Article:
EWCL (“yoo-cull”) IN YULEE
About two months ago, I participated in the first part of the Emerging Wildlife Conservation Leaders (EWCL) program at the White Oak Conservation Center in Yulee, Florida. EWCL is a two-year training program that brings together promising young leaders from conservation NGOs, state and federal agencies and international organizations for intensive training on media relations, conservation planning, strategic communications, fundraising and basically everything that you need to know to be a successful conservationist. Participants get to test these skills by working on teams to develop full-fledged campaigns for the conservation of specific species.
After a very LONG day of project research and negotiation, our class decided to focus our campaign projects to protect lions, slow lorises, bats, and radiated tortoises. Each of these species faces unique conservation threats ranging from poaching to illegal trade to habitat disturbance and destruction. How each of our EWCL project teams chooses to address these threats will depend on local conditions, the partnerships we’re able to develop over the next year and ultimately, all of the leadership skills that we learn as part of our EWCL training.
THE POWER OF POOP
I am part of the team working with Bat Conservation International (BCI) on developing international standards for the sustainable harvest of bat guano. Bat guano has been harvested from caves for centuries and has been put to a variety of uses, including for gunpowder during the U.S. Civil War. Today bat guano is primarily used for fertilizer, both in commercial production in places like Texas and for subsistence farming purposes in places throughout Southeast Asia and Latin America. Guano harvesting can have huge impacts on bat colonies. Bats are extremely sensitive to disturbance, and harvesting guano while bats are roosting can cause pup loss and abandonment of caves. Lack of understanding of these impacts, together with unclear property rights and lack of any rules to enforce have led to unsustainable guano harvesting practices.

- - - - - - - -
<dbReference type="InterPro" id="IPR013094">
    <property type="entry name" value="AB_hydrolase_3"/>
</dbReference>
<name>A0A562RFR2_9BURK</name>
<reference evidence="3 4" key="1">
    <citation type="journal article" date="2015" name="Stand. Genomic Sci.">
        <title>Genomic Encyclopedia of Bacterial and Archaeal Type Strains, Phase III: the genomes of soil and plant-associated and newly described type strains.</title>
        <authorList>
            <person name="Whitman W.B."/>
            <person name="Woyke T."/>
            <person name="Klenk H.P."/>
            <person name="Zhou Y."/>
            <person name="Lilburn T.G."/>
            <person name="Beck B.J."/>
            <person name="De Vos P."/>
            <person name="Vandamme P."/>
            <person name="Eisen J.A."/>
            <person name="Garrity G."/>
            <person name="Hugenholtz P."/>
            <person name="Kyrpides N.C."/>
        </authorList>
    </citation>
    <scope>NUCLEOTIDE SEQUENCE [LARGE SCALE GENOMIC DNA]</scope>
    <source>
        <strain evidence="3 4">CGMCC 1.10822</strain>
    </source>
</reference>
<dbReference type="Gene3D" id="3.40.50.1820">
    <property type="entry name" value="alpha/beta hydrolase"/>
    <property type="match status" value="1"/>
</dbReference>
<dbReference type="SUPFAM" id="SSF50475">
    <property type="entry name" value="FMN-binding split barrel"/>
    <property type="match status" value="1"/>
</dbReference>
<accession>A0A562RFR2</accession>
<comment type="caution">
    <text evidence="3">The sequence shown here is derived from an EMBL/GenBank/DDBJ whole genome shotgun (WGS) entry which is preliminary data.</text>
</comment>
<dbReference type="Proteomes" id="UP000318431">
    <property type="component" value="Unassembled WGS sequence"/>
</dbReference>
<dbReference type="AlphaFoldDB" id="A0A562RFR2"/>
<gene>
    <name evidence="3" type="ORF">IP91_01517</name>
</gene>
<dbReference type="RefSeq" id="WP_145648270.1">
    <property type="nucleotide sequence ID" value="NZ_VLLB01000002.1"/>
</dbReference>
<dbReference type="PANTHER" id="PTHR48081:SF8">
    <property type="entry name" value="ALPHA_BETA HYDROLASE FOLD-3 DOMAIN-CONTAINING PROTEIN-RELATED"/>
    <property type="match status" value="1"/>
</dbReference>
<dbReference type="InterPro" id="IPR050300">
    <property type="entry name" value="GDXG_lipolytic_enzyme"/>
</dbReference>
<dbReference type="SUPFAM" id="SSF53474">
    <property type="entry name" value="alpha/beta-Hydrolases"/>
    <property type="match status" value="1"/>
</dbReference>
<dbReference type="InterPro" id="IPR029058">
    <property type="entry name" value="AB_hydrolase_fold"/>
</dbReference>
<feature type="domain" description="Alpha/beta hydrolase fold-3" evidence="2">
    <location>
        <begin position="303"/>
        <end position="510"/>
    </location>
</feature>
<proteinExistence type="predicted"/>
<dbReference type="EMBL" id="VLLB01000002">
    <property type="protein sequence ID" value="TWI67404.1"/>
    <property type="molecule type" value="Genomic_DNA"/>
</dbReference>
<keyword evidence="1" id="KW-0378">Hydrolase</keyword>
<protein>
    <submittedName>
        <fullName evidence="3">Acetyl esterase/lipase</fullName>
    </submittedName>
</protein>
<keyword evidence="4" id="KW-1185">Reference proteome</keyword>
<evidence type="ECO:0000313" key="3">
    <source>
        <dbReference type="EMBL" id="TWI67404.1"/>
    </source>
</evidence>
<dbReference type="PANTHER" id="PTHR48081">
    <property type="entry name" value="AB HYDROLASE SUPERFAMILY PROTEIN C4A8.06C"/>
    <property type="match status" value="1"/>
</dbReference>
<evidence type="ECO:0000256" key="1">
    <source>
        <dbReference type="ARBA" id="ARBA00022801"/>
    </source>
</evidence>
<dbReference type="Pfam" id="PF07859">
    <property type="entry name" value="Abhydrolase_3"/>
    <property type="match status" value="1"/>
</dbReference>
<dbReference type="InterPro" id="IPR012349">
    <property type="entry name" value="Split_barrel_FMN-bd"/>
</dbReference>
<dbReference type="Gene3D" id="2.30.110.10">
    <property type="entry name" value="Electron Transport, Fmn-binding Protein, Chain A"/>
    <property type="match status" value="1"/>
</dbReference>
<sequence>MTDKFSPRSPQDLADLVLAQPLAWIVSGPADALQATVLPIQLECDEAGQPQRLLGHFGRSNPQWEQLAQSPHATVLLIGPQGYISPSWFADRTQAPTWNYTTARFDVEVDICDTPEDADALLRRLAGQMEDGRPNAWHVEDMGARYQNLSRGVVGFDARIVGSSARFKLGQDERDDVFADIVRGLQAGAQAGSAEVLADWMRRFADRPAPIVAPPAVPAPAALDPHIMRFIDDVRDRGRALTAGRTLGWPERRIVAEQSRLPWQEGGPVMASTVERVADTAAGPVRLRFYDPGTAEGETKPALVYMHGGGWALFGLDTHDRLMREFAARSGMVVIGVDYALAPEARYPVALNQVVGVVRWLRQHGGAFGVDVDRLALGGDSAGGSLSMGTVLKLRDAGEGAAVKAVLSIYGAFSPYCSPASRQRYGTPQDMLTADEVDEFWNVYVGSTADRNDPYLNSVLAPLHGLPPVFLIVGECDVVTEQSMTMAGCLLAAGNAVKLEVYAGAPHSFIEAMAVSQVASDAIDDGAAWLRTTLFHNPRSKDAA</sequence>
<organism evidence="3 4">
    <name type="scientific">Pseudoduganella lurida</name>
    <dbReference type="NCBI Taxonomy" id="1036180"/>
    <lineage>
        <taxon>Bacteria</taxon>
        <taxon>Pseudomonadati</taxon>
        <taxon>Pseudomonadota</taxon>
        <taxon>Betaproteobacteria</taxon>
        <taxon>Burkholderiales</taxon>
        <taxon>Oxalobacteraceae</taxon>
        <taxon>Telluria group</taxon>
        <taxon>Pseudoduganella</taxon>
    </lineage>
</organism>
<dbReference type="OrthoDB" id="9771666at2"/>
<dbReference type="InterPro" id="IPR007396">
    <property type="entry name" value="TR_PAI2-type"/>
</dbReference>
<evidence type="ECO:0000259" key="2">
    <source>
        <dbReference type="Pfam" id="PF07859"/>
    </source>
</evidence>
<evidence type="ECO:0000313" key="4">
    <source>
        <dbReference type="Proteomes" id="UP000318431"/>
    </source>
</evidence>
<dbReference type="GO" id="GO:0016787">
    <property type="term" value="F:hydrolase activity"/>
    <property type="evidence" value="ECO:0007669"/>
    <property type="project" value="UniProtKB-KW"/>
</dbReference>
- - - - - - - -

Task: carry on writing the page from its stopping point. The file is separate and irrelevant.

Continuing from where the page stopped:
Over the course of the next year and a half, our EWCL team will work with BCI and other partners to develop international standards for guano harvesting. We will work with up to two communities to develop pilot projects for the application of these standards to help bat conservation professionals work with all relevant stakeholders to create effective management regimes at the local, national and regional level. In just the short amount of time that we’ve been working on this project the need for these standards is clear. The entire EWCL bat team is looking forward to working on this issue.
Stay tuned for periodic updates on bats and our project in general!